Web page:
Creative Presentation: Alternately, the presentation team can choose to collectively produce a short film about the TV show. Options include an edited selection of clips with voice-over commentary, a series of interviews with viewers, or a fan film.

 

Book Presentations – 5 points each (Film 6280 only)

Graduate students will read two additional books of their choice, one scholarly book and one work of fiction, and will give short a presentation on each in two separately scheduled meetings with the other graduate students.

 

Take-Home Midterm – 45 points (Film 4280 and 6280)

The take-home midterm will require you to relate concepts from the readings and lectures to the assigned films, series, novels and comics. Undergraduate and graduate students will take the same exam, but graduate students will be expected to submit more detailed answers. Due March 7.

 

Take-Home Final – 45 points (Film 4280 and 6280)

The take-home final will be structured just like the midterm, covering the second half of the semester. Due April 30.

 

Attendance Adjustment

As Woody Allen put it, “80 percent of success is showing up.” It’s less than that in this formula, but the bottom line is that you can’t contribute to the class if you’re not there. You’re allowed one unexcused absence for the semester. After that, each unexcused absence subtracts one point from your grade total. Excused absences include medical and family emergencies. You will be expected to schedule any employment responsibilities around this class, or accept the consequences of missed classes for your grade. If you do need to miss a class, please contact me ahead of time, and make arrangements to catch up on missed material.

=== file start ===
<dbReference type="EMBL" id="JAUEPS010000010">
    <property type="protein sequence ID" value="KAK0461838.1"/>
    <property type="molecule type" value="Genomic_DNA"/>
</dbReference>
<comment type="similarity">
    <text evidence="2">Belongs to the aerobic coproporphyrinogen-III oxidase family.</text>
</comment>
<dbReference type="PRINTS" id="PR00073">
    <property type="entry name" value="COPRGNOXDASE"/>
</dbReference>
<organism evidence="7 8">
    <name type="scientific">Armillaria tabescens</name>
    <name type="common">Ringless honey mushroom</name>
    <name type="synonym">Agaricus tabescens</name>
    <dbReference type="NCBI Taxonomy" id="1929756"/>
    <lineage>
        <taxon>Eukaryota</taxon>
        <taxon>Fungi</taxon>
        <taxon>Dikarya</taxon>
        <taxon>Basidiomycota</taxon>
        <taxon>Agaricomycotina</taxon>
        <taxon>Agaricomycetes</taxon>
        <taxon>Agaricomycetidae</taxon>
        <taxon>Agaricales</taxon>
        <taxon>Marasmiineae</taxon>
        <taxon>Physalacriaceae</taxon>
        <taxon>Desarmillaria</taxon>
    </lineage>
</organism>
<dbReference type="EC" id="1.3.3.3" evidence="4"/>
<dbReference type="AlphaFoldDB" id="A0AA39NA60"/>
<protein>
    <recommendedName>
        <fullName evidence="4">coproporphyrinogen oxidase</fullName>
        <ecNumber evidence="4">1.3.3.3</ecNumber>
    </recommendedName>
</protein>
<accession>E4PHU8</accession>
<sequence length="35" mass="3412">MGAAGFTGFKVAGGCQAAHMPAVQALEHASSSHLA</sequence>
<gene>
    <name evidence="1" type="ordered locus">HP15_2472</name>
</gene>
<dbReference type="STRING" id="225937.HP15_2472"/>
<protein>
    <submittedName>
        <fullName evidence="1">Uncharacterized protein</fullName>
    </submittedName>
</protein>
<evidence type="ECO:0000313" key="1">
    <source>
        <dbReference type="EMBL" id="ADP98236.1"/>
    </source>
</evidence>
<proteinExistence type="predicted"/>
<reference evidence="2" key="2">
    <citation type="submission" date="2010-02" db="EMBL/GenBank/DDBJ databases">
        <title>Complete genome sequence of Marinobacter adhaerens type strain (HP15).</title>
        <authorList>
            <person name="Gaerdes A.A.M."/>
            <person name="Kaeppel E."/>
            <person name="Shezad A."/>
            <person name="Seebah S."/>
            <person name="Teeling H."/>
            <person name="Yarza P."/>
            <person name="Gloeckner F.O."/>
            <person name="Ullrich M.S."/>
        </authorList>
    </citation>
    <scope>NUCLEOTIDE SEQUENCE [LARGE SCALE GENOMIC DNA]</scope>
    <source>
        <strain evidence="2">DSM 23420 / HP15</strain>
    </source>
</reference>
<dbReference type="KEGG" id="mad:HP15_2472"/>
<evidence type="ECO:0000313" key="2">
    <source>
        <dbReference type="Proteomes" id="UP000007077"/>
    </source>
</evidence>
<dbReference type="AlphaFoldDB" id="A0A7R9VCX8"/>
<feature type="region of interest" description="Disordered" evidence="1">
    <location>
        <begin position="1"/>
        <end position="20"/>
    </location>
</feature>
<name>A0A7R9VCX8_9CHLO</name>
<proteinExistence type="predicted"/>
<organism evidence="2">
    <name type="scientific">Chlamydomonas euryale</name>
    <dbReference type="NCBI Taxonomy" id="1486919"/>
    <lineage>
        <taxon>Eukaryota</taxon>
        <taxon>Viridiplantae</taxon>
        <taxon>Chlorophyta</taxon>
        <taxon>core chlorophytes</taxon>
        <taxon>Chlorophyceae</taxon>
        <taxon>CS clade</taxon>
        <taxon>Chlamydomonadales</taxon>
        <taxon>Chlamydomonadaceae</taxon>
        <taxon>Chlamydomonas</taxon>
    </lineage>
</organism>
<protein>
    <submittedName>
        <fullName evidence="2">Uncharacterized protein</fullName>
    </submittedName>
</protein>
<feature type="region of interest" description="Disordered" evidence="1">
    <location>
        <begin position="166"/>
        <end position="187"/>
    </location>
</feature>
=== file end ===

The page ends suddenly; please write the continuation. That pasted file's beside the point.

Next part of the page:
Policies

 

Office Hours

Office hours are by appointment. I’m usually available to meet before and after every class.

 

Late Papers

Late midterms are penalized at the rate of 1/2 point per day overdue. Late finals cannot be accepted without an extension.

 

Rewrites

Rewrites of any midterm question are welcome. The final grade on the question will be the average of the original grade and the rewritten version’s grade. Rewrites of the final are unavailable, but rough drafts of the final can be submitted for feedback through April 23.

 

Incompletes

Incompletes may be given only in special hardship cases. Incompletes will not be used merely for extending the time for completion of course requirements.

 

Assessment

Your constructive assessment of this course plays an indispensable role in shaping education at Georgia State. Upon completing the course, please take time to fill out the online course evaluation.

 

Disability